What is TM1 and Planning Analytics? History, Components and Important Uses

IBM Congos TM1, known as Planning Analytics, is a multidimensional, in-memory OLAP engine that allows write-back to the TM1 database. Originally known as Table Manager 1, TM1 is a client/server software platform. It uses Microsoft Excel and various web applications on the client-side with an in-memory, multidimensional datastore on the server-side. As an example, users commonly use TM1 for corporate planning, reporting, and analysis, Importantly, and different to most multidimensional tools, users have the ability to write back, making it extremely useful for activities like corporate planning.


History of TM1

In 1983, Manny Perez created TM1 at Sinper Corporation. In 1996, Applix purchased Sinper Corporation. Then Cognos bought Applix in 2007, which itself was soon after acquired by IBM.


What is Planning Analytics


Development by IBM

IBM has dramatically improved the performance of the product with multi-threaded queries and a range of other performance-based improvements. They have added also a number of new front ends and integrated it (now) quite well with Cognos Analytics.

First of all, the most recent change has been IBM renaming TM1 to Planning Analytics. In addition, we have also seen the migration to the cloud. It can now be hosted by IBM in a SaaS environment or hosted locally, or managed in a hybrid configuration.

Additionally, Planning Analytics Workspace has also been introduced. This is a highly visual data exploration and dashboarding tool with write-back into the source data.

Finally, IBM has also replaced the original Excel add-in, Perspectives, with Planning Analytics for Excel (PAX). This significantly increased the usability of the Excel user.


What do you Use TM1 for?

TM1 is in use by organisations from the world’s largest corporations and government agencies to quite small companies for everything from budgeting, planning, and forecasting, to consolidations, management reporting, and analysis. Pretty well anywhere where you can use a spreadsheet, you can use TM1, but with massively better performance, highly granular security and no broken links!


TM1 Compared to Spreadsheets

Check off these questions and ask yourself whether you could use TM1 in your organisation:

  • Firstly, do you have a spreadsheet-based model used by multiple people?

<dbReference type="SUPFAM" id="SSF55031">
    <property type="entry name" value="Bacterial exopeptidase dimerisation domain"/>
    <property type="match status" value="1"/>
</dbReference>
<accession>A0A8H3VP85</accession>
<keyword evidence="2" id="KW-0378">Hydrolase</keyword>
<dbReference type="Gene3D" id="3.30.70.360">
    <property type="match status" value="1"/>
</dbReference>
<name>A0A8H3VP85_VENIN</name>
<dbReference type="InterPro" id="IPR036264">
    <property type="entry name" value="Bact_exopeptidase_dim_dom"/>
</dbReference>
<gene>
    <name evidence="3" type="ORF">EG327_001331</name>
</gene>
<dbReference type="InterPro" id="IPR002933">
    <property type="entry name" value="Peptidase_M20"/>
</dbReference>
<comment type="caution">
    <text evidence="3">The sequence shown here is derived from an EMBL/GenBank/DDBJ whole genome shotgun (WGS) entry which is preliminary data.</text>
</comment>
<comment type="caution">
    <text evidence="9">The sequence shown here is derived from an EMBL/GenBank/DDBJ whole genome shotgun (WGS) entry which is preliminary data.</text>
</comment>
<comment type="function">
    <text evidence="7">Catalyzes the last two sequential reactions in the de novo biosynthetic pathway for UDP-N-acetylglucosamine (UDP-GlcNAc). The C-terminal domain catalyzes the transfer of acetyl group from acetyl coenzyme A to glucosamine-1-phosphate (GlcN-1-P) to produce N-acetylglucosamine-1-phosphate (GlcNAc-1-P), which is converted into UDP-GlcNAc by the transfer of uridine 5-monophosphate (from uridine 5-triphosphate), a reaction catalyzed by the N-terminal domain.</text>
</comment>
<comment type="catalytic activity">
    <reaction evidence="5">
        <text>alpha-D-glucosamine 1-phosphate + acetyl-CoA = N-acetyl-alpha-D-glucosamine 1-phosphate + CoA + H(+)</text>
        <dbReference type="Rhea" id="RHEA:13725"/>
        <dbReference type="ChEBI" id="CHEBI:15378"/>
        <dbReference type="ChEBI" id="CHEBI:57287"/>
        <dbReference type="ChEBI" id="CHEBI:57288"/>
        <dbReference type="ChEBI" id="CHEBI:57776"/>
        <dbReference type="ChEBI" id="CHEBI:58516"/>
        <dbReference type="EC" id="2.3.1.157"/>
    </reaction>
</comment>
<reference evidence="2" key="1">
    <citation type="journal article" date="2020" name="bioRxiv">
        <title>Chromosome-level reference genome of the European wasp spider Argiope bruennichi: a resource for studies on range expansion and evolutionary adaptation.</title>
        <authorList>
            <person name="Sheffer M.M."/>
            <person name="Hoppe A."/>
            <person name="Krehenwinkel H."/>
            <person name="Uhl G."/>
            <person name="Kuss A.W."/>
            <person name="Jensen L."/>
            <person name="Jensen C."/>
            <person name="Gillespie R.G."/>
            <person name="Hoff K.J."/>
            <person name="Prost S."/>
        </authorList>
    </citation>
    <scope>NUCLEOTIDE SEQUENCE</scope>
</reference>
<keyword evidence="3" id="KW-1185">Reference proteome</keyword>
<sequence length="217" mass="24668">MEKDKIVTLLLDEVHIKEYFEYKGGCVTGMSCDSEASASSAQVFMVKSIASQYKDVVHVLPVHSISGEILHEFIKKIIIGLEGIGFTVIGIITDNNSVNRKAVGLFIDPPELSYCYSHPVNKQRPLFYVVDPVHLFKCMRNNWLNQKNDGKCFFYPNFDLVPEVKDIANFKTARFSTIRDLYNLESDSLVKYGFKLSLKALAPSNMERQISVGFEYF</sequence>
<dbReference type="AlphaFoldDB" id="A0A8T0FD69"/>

• Secondly, does your model contain multiple files?
  • Do you have security on your model that is more granular than just access to a file?
  • Can you refresh your model on-demand with actuals?
  • Can you roll the spreadsheet model from month to month easily?
  • Should the spreadsheets be the source for BI reporting?
  • Do you have users who are not located physically together?
  • Are your calculations consistent right across your spreadsheet model?
  • Do you need instant updates of all changes right through your model?
  • Can you change formulae in every spreadsheet instantly?
  • Lastly, are you able to create and compare new versions of a plan on the fly?

In conclusion, with TM1, you can take a complex set of excel spreadsheets and convert them into a highly controlled, secure, blindingly fast model.


Local, Cloud or Hybrid

Planning Analytics can be deployed onto your in-house servers (as Planning Analytics Local), or on hosted cloud delivered as a subscription-based service by IBM, or again hosted within IBM Cloud Pak for Data. Additionally, it can also be deployed using a hybrid of on-premise and cloud as required.


Core Components

From an application perspective, the core components of Planning Analytics include:

  • Local (TM1) Server
  • Workspace (PAW)
  • For Excel (PAX or PAfE)
  • Spreadsheet Services (TM1Web)

Core Objects

In this list, we can see the primary objectives of TM1:

  • Dimensions
  • Elements (the individual members of a dimension, usually rolled into hierarchies)
  • Cubes (combining dimensions into a storage repository called a cube)
  • Rules (the formulae that determine how elements are calculated)
  • Processes (specifically for loading data and managing the overall environment)
  • Chores (scheduled jobs)
  • Security (by cube, dimension, element or even cell)
  • Excel Reports and Forms
  • Dashboards and visualisations

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